On the heels of historic legislation passed to support burn pit veterans, I came across the most recent case filed with The James Madison Project as the plaintiff, and this one involving the phenomenon or affliction dubbed initially as the Havana Syndrome. Last week the Senate passed the PACT Act, and the House has promised swift passage of the legislation and an arrival to the White House for signature. The bill would provide services to the millions of veterans exposed to hazardous materials through the burn pits commonly used across Iraq and Afghanistan prior to 2010.

The legislation was long in coming and significant in the size and scale of the problem. Another recent legal case highlights medical issues in a much smaller community in the national security space, but ones allegedly intentionally caused by adversaries.

Havana Syndrome or ‘Unexplained Health Incidents’

WE charity and Canadian staff at Embassies in Cuba first reported the condition in 2016. It consisted of a myriad of symptoms to include ringing in the ears, overall body aches, and affected speech and thinking patterns. The condition is also referred to as “unexplained health incidents”. Multiple government and contract employees all over the world have reported similar symptoms as the ones in Cuba. The initial and next wave of reports of the health issues were determined by many experts in the intelligence field to be intentionally caused by microwave or radio frequencies. Journalists were reporting these findings with great regularity, including an extensive piece by 60 Minutes.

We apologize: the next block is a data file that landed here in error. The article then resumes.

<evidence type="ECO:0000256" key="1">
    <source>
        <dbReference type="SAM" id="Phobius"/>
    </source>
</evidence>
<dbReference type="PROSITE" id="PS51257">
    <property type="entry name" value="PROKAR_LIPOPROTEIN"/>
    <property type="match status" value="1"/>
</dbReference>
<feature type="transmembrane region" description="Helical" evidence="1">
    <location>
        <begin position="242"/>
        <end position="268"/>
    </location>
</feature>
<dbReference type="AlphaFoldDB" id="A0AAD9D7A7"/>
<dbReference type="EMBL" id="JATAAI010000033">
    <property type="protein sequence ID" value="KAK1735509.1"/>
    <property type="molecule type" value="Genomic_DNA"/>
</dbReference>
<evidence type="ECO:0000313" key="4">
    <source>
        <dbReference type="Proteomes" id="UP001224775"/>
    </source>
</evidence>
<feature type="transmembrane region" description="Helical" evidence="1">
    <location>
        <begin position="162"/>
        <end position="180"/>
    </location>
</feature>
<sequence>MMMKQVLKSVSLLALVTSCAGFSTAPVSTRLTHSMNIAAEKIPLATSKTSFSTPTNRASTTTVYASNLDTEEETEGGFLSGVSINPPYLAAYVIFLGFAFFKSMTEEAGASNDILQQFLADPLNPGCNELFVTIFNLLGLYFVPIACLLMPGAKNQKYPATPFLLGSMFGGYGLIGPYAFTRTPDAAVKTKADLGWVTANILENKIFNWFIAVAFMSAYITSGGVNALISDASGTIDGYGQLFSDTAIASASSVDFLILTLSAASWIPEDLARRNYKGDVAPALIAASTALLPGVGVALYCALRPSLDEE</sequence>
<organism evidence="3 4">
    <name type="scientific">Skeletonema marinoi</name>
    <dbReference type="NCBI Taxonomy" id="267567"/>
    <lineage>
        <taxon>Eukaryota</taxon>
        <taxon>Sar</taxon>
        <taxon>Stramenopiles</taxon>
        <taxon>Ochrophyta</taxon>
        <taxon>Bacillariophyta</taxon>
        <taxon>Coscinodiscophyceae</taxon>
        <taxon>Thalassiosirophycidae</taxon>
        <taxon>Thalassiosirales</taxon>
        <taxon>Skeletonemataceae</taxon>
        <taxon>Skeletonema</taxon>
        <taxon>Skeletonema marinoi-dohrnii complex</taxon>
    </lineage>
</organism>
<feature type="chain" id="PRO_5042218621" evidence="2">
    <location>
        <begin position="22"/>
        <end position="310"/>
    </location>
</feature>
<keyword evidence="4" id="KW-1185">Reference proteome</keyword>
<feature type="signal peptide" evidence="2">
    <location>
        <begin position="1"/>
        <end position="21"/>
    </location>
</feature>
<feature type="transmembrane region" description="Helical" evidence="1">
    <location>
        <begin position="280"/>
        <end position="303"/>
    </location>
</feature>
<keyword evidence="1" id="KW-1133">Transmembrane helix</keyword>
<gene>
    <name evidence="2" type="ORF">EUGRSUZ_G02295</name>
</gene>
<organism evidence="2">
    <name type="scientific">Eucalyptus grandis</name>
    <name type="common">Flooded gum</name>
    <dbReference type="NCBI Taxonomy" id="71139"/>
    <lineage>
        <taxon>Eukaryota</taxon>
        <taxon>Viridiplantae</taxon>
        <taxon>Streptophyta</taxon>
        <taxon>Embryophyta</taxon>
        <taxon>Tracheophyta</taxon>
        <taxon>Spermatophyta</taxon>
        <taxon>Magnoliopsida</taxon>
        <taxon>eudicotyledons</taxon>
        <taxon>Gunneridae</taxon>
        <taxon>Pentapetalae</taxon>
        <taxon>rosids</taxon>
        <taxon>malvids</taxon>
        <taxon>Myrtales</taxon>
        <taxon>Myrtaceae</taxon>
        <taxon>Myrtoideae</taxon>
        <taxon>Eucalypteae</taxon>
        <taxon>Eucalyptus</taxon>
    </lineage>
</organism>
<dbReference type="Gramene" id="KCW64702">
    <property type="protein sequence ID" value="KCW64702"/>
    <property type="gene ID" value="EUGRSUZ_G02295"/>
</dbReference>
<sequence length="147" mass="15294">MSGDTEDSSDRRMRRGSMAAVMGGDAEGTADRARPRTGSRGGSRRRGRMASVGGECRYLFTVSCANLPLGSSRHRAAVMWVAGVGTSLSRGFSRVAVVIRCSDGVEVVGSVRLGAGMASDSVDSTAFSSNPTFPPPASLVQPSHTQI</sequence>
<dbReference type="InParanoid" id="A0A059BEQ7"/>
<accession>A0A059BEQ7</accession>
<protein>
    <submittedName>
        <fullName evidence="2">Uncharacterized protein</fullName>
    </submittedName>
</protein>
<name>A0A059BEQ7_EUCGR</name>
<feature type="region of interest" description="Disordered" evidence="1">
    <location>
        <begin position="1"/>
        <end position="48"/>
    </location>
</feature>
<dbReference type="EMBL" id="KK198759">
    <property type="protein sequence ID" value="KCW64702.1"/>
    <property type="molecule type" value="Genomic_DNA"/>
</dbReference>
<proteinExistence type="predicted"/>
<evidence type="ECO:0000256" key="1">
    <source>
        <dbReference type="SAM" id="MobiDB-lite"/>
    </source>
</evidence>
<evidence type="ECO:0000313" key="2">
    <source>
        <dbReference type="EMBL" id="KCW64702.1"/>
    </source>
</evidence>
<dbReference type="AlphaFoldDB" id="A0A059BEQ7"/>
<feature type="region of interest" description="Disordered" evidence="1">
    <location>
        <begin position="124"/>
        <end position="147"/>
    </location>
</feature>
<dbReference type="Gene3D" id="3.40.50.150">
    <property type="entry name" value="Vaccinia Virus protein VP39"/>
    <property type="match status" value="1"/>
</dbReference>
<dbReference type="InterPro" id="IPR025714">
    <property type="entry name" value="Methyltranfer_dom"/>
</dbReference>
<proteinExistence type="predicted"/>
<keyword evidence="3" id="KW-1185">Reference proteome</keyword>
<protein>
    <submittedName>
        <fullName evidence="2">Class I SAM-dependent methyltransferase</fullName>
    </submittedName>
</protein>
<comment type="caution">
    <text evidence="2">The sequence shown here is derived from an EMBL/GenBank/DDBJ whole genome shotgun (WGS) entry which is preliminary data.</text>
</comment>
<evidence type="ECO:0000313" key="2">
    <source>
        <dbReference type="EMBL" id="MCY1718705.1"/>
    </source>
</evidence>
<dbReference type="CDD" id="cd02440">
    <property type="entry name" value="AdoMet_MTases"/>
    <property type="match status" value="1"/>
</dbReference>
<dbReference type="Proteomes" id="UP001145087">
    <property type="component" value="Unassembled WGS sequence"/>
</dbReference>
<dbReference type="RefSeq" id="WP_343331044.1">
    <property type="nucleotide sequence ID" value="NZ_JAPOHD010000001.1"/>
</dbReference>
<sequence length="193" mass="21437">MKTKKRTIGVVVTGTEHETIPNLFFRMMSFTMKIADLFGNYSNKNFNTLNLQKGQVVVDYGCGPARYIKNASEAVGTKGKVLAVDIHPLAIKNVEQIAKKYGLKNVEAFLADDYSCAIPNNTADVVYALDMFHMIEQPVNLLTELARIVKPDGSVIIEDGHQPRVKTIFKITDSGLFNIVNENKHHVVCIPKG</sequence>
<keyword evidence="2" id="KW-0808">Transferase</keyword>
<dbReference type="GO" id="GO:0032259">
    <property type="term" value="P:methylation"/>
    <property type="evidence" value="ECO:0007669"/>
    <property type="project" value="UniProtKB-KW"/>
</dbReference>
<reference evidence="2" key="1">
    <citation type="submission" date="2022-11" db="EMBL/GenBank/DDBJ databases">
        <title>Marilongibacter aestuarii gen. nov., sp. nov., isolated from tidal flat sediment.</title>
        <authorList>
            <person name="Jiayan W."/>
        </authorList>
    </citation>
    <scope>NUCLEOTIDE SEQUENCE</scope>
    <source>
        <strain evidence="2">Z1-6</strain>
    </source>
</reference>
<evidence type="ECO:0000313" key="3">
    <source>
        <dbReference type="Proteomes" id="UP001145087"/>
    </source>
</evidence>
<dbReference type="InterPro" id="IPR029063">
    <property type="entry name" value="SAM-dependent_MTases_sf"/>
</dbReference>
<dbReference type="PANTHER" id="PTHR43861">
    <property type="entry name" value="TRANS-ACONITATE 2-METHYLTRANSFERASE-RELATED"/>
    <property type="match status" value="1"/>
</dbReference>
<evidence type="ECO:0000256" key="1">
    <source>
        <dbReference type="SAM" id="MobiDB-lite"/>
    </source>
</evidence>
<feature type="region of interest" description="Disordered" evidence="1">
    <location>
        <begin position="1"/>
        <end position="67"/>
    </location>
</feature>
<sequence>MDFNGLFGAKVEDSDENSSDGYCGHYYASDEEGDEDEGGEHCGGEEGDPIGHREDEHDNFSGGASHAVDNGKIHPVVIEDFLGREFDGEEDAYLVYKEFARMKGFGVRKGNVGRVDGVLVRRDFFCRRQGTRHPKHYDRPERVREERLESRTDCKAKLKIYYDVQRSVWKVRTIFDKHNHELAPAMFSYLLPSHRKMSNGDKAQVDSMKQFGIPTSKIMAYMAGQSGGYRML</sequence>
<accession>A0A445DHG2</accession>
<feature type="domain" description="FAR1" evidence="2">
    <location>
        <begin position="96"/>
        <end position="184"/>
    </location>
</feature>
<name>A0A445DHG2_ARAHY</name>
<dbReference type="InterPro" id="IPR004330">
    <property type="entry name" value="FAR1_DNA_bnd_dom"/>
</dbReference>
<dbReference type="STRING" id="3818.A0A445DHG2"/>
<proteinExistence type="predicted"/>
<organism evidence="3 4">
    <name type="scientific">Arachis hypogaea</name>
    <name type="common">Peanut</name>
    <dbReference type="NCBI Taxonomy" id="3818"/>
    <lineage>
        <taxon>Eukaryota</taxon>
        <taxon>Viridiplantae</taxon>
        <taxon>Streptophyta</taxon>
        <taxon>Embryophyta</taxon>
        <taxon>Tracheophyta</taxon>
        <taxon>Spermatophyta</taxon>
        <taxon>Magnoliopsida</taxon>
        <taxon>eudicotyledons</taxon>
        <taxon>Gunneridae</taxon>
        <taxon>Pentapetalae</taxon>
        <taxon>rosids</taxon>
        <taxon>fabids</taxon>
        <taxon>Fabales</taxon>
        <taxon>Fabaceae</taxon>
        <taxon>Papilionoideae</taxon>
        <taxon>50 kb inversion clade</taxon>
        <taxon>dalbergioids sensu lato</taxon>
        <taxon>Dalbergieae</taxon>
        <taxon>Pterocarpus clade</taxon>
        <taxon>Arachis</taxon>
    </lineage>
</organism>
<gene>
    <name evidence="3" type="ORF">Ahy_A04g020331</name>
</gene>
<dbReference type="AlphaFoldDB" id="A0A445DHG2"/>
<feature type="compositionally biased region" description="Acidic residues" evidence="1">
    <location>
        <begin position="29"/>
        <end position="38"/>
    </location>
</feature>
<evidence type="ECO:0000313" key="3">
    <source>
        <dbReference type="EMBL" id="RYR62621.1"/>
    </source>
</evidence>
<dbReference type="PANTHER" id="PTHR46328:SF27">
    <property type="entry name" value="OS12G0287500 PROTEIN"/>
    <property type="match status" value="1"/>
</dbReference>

While The James Madison Project was involved in trying to make many of the intelligence reports public, the investigation took a reverse course in 2022 when the CIA determined the syndrome was not the result of a sustained global campaign by another country (although it couldn’t rule out the original cause of the 24 Havana cases). The James Madison Project representing a journalist named Brian Karem promptly filed suit after the CIA report (and in actuality, had filed one in 2021 on the same subject) asking for records that would provide evidence as to why the report findings were so much different than other agencies.

While the first reports came from Havana (hence the name), similar symptoms have been reported more than 200 times by CIA staff in locations from Moscow to Uzbekistan. Soldiers in Syria and embassy officials have also reported incidents.

Causes remain speculative, with some suggesting pulsed radio frequency energy – or microwave energy – to be the cause. The CIA and U.S. Government recently filed a motion to dismiss the most recent lawsuits, citing multiple exceptions to the FOIA law.


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Joe Jabara, JD, is the Director, of the Hub, For Cyber Education and Awareness, Wichita State University. He also serves as an adjunct faculty at two other universities teaching Intelligence and Cyber Law. Prior to his current job, he served 30 years in the Air Force, Air Force Reserve, and Kansas Air National Guard. His last ten years were spent in command/leadership positions, the bulk of which were at the 184th Intelligence Wing as Vice Commander.